On Wednesday, it was revealed that guard Josh Newkirk had surgery on his left knee to repair the lateral meniscus and a microfracture. As a result, Newkirk is expected to miss four to six months.
The news isn't great, but it's not the end of the world, either. Head coach Jamie Dixon expects Newkirk back for not only the start of the season, but for practices this fall prior to games starting. While it's true that he will miss the summer league games (assuming he was planning to participate), there's a good chance he's on the court for the team's opener.
That's not to suggest there's no reason for concern. The biggest question for me is how the surgery will affect his movement. So much of Newkirk's game is flying up and down the court and it's fair to wonder how he'll respond in the aftermath of the procedure - at least early on.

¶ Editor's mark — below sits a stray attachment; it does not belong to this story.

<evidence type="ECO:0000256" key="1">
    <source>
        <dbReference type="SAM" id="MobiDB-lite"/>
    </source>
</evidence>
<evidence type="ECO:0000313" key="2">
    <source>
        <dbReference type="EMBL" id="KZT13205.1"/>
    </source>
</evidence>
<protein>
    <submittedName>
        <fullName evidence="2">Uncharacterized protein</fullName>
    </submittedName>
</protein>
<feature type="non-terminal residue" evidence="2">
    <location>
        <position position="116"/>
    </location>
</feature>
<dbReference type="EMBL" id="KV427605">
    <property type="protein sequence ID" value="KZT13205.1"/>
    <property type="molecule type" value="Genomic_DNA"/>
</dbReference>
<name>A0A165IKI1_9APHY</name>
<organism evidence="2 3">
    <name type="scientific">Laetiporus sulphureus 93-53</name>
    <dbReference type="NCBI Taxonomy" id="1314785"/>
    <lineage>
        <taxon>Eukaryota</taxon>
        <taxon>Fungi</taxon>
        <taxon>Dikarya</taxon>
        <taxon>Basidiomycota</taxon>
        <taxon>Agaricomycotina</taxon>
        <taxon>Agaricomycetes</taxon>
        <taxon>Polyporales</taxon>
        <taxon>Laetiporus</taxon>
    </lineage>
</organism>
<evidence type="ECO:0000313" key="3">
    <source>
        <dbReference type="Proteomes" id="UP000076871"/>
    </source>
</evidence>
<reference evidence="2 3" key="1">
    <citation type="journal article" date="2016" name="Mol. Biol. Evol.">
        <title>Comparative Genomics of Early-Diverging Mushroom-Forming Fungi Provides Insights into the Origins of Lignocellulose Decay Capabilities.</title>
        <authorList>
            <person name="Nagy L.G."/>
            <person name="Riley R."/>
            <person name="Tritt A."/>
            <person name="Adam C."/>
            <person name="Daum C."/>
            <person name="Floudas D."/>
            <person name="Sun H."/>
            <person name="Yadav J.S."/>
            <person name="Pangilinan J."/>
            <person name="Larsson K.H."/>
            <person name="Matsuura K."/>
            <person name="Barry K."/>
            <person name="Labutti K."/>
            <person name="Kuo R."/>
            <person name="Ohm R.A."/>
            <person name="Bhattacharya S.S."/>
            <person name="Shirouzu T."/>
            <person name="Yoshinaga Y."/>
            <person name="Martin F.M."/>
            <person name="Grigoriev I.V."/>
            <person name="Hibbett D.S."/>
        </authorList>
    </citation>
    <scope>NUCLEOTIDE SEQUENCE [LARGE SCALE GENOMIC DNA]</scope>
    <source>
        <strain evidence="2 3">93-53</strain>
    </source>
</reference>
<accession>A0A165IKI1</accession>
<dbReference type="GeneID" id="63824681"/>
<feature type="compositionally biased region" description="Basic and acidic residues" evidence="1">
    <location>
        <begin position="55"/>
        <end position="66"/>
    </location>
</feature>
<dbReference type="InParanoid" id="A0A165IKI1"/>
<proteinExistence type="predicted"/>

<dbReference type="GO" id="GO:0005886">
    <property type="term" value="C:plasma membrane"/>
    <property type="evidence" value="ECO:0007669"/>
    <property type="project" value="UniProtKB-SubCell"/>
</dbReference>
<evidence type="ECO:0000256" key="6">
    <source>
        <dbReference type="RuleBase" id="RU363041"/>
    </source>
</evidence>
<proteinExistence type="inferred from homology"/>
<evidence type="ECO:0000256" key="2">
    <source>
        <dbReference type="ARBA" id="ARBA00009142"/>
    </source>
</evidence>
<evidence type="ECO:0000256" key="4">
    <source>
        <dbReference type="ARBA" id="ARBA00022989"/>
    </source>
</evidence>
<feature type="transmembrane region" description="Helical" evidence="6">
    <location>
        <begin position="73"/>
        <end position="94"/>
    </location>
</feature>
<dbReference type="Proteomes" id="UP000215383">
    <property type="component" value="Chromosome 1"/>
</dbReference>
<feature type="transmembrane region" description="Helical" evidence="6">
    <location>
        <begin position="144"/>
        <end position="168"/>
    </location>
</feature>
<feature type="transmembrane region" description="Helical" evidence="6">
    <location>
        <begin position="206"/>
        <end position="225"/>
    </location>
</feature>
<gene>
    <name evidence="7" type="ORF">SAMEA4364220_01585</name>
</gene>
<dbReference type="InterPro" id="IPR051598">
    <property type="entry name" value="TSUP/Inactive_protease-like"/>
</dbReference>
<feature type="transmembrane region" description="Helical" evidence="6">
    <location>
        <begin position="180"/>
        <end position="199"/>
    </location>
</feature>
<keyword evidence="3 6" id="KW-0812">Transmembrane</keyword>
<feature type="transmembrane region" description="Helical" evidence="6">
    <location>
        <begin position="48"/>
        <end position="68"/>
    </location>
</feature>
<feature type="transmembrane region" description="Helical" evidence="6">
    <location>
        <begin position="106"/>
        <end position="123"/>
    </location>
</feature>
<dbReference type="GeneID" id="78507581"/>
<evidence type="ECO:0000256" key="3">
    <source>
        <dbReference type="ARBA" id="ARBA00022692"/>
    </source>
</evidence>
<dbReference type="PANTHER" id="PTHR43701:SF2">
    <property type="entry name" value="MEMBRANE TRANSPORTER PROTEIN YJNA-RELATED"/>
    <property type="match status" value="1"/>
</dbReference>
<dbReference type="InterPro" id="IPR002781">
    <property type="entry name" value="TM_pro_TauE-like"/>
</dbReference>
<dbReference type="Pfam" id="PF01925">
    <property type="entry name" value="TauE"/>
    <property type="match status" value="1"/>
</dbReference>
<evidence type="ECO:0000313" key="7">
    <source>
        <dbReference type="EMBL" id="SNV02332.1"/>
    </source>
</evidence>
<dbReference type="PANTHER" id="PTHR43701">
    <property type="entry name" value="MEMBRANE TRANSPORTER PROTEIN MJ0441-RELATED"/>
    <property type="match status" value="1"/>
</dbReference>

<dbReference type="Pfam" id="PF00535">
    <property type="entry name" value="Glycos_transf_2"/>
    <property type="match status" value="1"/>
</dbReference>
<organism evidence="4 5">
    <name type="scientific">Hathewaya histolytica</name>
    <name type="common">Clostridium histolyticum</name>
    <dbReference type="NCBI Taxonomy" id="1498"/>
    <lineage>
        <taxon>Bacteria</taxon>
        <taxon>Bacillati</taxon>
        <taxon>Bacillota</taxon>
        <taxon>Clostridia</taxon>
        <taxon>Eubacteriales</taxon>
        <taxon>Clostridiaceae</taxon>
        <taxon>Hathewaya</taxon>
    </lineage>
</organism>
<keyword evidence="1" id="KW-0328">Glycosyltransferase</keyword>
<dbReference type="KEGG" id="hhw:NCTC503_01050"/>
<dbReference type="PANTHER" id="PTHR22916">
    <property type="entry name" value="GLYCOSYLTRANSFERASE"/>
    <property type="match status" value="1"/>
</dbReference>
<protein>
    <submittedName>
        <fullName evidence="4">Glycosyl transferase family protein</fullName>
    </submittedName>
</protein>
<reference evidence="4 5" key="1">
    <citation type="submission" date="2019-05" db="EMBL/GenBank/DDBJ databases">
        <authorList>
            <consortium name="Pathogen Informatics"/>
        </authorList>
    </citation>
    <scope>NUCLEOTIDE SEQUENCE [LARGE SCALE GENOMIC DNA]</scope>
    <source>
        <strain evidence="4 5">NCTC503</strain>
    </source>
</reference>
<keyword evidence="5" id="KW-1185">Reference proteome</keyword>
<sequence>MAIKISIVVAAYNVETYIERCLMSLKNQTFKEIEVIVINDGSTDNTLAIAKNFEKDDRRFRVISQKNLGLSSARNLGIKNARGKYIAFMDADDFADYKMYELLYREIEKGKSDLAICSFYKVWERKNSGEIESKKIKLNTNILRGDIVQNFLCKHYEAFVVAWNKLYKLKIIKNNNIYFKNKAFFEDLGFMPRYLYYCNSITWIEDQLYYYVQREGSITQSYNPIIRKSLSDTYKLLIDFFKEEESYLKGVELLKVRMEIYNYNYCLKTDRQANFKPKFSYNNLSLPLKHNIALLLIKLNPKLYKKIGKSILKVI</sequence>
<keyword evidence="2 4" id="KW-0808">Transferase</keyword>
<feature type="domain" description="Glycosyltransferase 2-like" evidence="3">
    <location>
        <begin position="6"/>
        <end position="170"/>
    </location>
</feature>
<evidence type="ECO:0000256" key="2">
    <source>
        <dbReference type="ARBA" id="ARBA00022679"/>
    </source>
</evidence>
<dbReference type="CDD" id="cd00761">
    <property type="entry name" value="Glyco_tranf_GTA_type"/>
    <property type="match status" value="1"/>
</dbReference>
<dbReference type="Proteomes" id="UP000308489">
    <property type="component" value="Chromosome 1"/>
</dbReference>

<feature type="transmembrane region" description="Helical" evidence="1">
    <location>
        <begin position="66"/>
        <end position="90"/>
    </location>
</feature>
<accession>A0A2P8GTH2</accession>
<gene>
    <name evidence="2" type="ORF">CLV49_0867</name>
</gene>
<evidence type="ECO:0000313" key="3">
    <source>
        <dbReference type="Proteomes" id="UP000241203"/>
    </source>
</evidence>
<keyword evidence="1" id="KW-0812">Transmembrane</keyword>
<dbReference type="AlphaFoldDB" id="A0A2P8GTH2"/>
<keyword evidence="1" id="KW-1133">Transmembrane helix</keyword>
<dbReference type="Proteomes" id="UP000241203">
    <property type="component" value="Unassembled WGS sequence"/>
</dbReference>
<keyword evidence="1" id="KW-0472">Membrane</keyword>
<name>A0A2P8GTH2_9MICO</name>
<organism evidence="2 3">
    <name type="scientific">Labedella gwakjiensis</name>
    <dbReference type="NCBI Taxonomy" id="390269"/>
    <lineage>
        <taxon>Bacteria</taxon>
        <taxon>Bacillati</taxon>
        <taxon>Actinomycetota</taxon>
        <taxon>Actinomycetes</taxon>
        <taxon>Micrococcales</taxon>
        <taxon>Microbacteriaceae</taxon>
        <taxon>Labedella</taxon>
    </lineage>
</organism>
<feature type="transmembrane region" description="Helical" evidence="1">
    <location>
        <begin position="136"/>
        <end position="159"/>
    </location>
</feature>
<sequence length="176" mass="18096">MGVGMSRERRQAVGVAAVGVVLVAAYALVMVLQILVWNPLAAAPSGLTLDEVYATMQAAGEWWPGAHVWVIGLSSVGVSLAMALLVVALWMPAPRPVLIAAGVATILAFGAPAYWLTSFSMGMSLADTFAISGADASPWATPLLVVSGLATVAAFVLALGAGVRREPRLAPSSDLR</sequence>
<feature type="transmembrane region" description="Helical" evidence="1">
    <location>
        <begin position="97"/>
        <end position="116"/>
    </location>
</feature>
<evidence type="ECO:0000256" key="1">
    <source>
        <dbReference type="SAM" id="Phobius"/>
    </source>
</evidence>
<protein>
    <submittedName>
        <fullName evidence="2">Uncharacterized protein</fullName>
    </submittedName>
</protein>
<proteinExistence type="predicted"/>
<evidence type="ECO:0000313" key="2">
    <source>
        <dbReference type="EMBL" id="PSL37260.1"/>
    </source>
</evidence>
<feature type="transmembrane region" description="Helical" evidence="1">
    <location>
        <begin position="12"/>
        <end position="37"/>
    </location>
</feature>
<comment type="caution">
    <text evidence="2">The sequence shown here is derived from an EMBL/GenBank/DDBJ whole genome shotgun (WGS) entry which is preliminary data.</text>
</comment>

The other thing that I'm not crazy about is him losing the chance to get better over the summer. His game, for whatever reason, took a step back last season. Newkirk slightly improved his average from 4.6 points to 5.9 points per game and his point-per-minute production slightly increased from .27 to .28. His shooting percentage dropped dramatically, though, from 46% to under 38%. His turnover rate per minute also increased while his rebounding rate per minute dropped. It would have been nice for Newkirk to have the summer to work on continuing to develop his game.
Overall, though, it's better that the surgery happened now than later in the year closer to the season.